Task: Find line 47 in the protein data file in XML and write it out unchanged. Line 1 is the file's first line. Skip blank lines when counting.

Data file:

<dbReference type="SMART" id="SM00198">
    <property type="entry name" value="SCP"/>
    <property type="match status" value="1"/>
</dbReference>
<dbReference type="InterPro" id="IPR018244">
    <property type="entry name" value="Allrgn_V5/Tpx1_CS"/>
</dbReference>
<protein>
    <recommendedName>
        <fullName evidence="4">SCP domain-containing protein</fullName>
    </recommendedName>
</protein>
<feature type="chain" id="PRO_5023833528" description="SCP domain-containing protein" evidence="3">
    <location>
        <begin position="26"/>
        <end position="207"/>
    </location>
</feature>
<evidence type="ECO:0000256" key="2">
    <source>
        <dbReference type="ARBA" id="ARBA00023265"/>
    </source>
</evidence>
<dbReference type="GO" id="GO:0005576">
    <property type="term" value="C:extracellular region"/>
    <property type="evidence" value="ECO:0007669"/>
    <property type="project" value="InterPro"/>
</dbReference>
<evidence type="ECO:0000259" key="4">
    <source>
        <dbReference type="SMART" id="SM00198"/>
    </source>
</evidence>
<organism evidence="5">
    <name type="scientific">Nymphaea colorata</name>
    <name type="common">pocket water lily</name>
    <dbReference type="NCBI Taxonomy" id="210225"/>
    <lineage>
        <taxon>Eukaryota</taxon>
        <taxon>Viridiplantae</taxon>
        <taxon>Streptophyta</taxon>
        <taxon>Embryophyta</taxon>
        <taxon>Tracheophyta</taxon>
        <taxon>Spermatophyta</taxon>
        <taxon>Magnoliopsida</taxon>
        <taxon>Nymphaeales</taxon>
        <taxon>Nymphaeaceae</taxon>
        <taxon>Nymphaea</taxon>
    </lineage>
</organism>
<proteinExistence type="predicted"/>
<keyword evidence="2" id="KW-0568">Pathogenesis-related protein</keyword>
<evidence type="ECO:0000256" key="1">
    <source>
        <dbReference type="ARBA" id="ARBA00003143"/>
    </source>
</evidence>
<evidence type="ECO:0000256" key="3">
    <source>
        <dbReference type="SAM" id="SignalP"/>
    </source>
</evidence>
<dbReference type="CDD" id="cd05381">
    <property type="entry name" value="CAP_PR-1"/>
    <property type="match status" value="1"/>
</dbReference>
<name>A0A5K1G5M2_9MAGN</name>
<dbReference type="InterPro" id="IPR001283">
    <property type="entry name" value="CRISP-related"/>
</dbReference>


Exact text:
        <taxon>Nymphaeaceae</taxon>